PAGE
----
Many of the towns in the Alaska’s Interior are connected by roads, making it fairly easy to get around. Additionally, land prices can be quite reasonable. If it’s your dream to live on a big property in relative seclusion, while maintaining access to the Alaska road system, the Interior region may be the perfect spot for you. 

Popular Towns in Alaska’s Interior:

  • Anderson 
  • Cantwell 
  • Delta Junction 
  • Healy 
  • Fairbanks 
  • Glennallen 
  • Nenana  
  • North Pole 
  • Tok 

Living in Far North Alaska

World Famous Alaska Highway Yukon Territory, Canada

You might be surprised to learn that you can drive to Alaska’s Far North from Fairbanks. If you’re a fan of the reality show Ice Road Truckers, you might even be familiar with the road—Dalton Highway—and the extreme conditions that made it famous. However, many people prefer to fly—and most communities are only accessible by air or snowmachine.

Far North Alaska lies at the extreme end of the state. It also lies at the extremes in terms of weather, isolation, and darkness. (Utquiagvik gets 66 days of full darkness in the heart of winter!v) The area is also the home of the Inupiat people, who still live their traditional lifestyle in more than 30 villages in the area.

Popular Towns in Alaska’s Far North:

  • Fort Yukon
  • Nome
  • Kotzebue
  • Deadhorse / Prudhoe Bay
  • Utquiagvik (formerly known as Barrow)

Finding the Best Place in Alaska for You 

What are you looking for from your Alaska experience? Has it always been your dream to make your way in the rugged wilderness? Or do you want to enjoy the ease and convenience of a small to mid-sized city, with easy access to weekend adventures? You’ll find them both in Alaska—and also plenty of places between. By doing your research and, ideally, visiting your new home first, you’ll find the right spot in Alaska that delivers the right lifestyle for you.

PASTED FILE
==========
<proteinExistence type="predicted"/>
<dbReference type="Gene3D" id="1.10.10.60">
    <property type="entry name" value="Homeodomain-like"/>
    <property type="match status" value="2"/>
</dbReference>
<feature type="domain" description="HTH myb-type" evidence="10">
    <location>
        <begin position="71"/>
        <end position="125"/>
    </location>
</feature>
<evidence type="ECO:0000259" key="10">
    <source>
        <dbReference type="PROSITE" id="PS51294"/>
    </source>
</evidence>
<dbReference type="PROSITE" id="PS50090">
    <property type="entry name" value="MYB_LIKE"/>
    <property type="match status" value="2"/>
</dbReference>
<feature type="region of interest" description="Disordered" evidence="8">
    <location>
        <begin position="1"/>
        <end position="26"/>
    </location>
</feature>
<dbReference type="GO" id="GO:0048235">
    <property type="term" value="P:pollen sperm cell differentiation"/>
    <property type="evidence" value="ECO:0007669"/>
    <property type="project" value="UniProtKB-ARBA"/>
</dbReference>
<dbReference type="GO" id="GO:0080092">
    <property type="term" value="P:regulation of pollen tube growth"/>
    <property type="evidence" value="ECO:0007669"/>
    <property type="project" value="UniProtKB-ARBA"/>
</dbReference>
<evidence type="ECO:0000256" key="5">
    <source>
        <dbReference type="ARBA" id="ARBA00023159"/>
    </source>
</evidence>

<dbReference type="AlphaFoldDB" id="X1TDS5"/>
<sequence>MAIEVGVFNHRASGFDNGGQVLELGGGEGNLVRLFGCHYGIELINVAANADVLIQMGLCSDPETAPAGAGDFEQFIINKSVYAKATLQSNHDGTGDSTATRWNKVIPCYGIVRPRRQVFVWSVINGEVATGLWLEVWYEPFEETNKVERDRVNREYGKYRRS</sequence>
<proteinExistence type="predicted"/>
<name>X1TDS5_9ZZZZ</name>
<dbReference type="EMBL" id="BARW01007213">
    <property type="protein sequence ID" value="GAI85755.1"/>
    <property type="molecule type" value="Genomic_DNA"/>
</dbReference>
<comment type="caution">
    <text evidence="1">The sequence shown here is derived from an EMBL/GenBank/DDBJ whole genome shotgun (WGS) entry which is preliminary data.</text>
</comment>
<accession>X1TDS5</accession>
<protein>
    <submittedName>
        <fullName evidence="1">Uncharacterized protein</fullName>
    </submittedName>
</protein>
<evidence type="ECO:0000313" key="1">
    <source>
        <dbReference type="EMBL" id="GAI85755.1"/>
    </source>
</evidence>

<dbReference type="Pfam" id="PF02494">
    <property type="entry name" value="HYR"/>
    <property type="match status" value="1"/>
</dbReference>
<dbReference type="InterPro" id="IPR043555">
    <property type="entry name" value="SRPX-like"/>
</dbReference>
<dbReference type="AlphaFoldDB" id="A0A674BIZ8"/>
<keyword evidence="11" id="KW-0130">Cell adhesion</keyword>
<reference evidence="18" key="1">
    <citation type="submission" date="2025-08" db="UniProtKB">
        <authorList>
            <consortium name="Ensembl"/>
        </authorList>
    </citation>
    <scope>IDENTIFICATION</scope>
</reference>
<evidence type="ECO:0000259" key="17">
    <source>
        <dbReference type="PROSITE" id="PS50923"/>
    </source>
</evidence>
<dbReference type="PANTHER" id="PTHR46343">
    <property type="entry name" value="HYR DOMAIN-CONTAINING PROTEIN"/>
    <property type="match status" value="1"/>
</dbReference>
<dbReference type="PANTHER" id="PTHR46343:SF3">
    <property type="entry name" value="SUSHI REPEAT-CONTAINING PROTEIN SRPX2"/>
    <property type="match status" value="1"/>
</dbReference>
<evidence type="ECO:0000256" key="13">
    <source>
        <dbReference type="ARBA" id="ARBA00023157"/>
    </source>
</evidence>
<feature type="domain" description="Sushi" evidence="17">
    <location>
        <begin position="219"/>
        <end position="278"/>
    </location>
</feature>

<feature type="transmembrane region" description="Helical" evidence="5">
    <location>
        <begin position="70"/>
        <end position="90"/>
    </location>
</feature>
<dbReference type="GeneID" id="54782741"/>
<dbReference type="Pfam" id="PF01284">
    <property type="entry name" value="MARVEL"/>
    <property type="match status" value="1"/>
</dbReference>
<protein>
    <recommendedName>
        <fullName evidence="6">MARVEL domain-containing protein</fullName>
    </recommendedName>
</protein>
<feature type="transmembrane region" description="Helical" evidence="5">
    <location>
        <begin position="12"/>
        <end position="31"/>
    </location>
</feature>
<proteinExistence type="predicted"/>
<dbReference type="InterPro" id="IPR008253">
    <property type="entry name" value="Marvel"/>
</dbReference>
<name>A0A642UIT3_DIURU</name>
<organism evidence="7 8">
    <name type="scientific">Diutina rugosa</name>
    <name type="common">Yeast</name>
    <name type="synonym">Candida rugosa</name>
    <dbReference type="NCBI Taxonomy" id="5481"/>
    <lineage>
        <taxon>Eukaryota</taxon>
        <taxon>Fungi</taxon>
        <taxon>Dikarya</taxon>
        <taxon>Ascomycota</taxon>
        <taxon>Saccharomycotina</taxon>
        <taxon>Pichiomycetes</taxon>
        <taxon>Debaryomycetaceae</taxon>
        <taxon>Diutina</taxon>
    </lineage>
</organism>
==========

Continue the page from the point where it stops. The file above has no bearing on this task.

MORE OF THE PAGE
Need some help getting to your new home? Our Anchorage-based team has performed moves all over the state, including hard-to-access remote areas. Get started with a complimentary quote for your Alaska move. 


i https://www.theguardian.com/lifeandstyle/2015/aug/18/biggest-coffee-snobs-america-alaska-not-seattle

ii https://www.chicagotribune.com/news/ct-xpm-2011-10-27-ct-wea-1027-asktom-20111027-story.html

iii https://insight.livestories.com/s/v2/demographics-and-environment/cb287ad9-18db-4ad1-a4e5-e1db081017ef/; https://alaska.gov/kids/learn/region.htm

iv https://www.bestplaces.net/climate/city/alaska/kodiak

v https://www.washingtonpost.com/weather/2020/11/18/polar-night-utqiagvik-darkness/